WWF calls for integrated approach to preserve snow leopard habitat



The International Snow Leopard Summit and Ecosystem Forum held in Bishkek, Kyrgyzstan from August 23-25 ended Friday with a declaration that focused on WWF’s (World Wide Fund for Nature) call for an integrated approach to preserve snow leopard habitat. The Bishkek declaration called upon the world leaders from the 12 snow leopard range countries (Afghanistan, Bhutan, China, India, Kazakhstan, Kyrgyzstan, Mongolia, Nepal, Pakistan, Russia, Tajikistan, Uzbekistan) to bolster previous commitments or risk irreversible damage to both the species and landscape.

The summit was held after four years since the range countries first met in 2013, where they committed to an ambitious goal of securing 20 snow leopard landscapes by 2020 — three of which fall in Pakistan. This has brought the plight of this iconic species into the spotlight and created hope that this commitment from the range country governments could set an example of conservation success worldwide. However, as we pass the half-way point, there remain as few as 4,000 snow leopards and its habitat, which is home to the headwaters of 20 major rivers in Asia and known as the ‘world’s water towers’, continues to shrink.

Speaking on the last day of the summit, WWF International Director General Marco Lambertini said, “The snow leopard range countries could write one of the greatest success stories of modern conservation. They have made promising progress to begin safeguarding the 20 landscapes by 2020 but we now reach a critical check point. Efforts must be increased or the goal will not be achieved, with snow leopards and local communities feeling the consequences.”

“This summit sets the stage for snow leopard range states to raise the bar and take strong action now to prevent permanent damage and build resilience for snow leopards and their habitats, alongside the ambitions of also developing local economies and livelihoods. ‘Appreciating the countless bounties that nature provides and firmly remembering that the fate of humanity is closely intertwined with nature is crucial for the future of our living planet. Securing the future of snow leopards, the undisputed symbol of the high mountains of Asia, is a part of acknowledging not just our interdependence but our moral responsibility towards nature,” Lambertini added.

The summit provided a unique and rare opportunity to address two of the greatest emerging threats for the snow leopards and its vital habitat; climate change and unsustainable infrastructure development, both of which transcend far beyond political borders of countries and need a united approach to succeed. Recent research suggests that climate change could wipe out more than two thirds of snow leopard habitat in the next fifty years. This, coupled with infrastructure projects which could cut ribbons across many of the snow leopard landscapes, means the coming years will push the species even closer to the brink of survival.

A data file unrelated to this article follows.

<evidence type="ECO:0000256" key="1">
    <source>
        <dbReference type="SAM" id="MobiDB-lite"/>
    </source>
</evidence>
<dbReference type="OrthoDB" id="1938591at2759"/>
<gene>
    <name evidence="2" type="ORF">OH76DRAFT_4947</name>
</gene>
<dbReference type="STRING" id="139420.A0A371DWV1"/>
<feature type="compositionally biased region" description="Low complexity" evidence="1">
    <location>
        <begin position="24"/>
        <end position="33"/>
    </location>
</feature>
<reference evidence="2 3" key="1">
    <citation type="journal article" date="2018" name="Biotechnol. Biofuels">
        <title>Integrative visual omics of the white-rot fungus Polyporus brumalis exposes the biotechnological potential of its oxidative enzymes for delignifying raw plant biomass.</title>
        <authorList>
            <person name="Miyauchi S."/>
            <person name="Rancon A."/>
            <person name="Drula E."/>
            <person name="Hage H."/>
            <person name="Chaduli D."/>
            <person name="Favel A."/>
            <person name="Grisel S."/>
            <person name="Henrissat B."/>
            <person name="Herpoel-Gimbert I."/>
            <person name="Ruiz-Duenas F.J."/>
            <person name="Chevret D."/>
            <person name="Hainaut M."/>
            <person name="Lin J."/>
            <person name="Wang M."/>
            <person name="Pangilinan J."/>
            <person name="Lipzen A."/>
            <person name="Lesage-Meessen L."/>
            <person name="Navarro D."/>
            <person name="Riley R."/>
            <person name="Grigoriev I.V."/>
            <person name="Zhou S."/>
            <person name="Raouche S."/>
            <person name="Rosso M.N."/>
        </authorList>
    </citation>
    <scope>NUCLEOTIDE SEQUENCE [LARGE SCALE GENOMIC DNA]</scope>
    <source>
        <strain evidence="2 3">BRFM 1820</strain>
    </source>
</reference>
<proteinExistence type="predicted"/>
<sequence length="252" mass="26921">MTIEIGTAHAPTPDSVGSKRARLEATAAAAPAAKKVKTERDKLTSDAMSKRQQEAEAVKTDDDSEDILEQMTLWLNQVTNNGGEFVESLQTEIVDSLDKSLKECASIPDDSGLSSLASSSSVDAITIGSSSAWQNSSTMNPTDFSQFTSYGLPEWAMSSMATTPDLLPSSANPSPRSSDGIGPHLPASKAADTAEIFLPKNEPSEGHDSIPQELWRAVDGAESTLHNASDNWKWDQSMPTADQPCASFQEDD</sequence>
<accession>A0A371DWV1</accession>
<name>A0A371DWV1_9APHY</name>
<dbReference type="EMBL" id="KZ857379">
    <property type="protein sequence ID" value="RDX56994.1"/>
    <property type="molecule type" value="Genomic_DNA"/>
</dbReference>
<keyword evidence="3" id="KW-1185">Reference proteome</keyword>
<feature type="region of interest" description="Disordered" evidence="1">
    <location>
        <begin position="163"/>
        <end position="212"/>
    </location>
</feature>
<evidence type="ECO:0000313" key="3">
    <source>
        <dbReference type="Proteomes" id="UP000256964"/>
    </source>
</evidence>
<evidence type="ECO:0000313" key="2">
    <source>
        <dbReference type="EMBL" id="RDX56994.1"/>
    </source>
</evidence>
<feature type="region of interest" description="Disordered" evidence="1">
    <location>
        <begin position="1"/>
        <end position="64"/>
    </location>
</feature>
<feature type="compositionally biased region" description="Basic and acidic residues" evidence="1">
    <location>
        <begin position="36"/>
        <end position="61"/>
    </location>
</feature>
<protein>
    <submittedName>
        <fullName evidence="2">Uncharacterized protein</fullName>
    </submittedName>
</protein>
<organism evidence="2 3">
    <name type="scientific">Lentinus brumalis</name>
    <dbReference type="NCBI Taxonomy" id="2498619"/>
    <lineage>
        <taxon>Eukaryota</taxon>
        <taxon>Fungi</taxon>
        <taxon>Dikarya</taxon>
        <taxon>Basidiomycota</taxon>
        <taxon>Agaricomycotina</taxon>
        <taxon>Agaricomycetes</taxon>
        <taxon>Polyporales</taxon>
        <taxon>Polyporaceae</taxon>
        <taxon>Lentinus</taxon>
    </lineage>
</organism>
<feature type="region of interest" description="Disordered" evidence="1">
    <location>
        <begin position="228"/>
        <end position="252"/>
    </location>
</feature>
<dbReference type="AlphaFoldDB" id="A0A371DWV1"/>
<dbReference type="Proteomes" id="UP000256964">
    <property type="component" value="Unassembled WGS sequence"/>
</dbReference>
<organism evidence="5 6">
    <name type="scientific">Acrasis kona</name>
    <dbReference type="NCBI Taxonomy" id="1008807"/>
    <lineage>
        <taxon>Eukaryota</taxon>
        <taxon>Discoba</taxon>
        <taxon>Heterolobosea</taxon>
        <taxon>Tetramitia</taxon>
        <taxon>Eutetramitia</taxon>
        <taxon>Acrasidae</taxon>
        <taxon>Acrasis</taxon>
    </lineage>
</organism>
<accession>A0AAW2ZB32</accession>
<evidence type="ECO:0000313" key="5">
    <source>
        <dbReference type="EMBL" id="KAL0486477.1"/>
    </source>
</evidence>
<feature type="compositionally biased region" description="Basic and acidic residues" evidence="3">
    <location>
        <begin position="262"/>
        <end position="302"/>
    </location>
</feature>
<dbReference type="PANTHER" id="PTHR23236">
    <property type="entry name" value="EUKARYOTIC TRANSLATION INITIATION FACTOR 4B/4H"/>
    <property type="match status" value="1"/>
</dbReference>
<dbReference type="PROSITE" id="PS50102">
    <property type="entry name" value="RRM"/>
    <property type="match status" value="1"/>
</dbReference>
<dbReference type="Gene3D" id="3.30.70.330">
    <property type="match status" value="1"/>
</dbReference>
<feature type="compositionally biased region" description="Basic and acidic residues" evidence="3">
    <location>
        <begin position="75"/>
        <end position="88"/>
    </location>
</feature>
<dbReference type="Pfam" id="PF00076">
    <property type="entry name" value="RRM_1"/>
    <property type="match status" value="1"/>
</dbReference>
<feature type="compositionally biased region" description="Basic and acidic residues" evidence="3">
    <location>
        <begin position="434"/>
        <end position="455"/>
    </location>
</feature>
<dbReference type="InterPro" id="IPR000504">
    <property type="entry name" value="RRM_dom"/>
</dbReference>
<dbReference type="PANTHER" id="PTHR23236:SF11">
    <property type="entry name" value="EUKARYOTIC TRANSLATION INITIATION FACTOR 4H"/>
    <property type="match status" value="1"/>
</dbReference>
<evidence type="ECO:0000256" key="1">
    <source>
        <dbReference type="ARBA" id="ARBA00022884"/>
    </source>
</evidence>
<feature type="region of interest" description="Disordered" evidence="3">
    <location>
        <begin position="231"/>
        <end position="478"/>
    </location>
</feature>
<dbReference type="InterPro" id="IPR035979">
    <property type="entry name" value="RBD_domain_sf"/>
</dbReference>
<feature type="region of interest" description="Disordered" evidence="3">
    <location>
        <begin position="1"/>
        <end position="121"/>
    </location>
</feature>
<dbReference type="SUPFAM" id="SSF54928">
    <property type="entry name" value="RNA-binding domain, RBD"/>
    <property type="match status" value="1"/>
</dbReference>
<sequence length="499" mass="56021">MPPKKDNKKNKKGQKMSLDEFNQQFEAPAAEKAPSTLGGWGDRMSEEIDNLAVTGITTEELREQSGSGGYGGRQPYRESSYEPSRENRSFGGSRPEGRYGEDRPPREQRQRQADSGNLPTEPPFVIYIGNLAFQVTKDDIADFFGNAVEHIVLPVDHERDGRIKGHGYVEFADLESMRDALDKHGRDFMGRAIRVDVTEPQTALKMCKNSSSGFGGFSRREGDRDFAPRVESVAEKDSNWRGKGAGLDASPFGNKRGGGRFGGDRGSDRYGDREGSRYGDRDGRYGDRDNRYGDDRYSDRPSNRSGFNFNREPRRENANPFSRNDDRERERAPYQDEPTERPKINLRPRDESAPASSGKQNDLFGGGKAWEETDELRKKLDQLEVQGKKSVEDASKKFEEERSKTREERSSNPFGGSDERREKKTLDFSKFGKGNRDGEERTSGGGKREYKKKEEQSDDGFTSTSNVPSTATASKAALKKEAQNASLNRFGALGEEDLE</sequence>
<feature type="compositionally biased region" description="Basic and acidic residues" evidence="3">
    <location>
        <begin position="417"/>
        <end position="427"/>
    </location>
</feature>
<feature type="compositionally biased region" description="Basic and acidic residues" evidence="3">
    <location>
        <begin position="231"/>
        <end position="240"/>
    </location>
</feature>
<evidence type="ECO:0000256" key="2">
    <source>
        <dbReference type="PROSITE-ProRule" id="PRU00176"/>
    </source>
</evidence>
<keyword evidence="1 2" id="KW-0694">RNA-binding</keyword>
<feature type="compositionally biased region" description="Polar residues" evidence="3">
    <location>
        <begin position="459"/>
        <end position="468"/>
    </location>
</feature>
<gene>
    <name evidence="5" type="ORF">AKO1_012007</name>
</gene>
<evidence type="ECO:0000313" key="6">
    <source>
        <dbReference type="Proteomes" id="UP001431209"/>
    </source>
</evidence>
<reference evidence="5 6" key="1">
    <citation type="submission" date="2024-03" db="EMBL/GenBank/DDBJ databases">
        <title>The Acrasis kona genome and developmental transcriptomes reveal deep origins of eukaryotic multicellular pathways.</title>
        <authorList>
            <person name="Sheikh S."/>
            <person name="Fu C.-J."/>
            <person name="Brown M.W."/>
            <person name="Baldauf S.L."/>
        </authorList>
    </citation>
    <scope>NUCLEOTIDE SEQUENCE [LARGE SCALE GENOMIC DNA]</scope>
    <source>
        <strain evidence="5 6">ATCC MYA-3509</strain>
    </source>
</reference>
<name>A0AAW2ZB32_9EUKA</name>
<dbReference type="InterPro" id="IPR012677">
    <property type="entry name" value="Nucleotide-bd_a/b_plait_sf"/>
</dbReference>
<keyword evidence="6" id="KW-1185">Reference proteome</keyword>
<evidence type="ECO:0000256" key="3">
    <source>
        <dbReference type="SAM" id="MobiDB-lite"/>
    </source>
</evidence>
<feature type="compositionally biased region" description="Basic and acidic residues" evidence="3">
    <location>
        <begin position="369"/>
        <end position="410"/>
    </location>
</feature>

According to a survey carried out in 2013 by the Global Snow Leopard and Ecosystem Protection Programme (GSLEP), climate change and habitat loss due to human activities were termed as the main reasons behind the decline of numbers in snow leopard population. In Pakistan Human Wildlife conflict has been termed as the major cause of the dwindling numbers, which according to a recent estimate stands between 240–400, left in the wild.

WWF-Pakistan has been playing a crucial role in spreading awareness and taking direct action for the conservation of snow Leopard within its 80,000 km habitat in the country. The organisation has been training locals against direct and indirect killings of the species through effective watch and guard system and has established a compensatory livestock insurance scheme to avoid retaliatory killings of the snow leopard and other predators.

A joint global petition from WWF, Snow Leopard Trust and NABU, was also presented at the summit which garnered support from an unprecedented 202,349 people, including Academy Award winning actor, and environmentalist, Leonardo DiCaprio calling for increased efforts in tackling major threats to the species.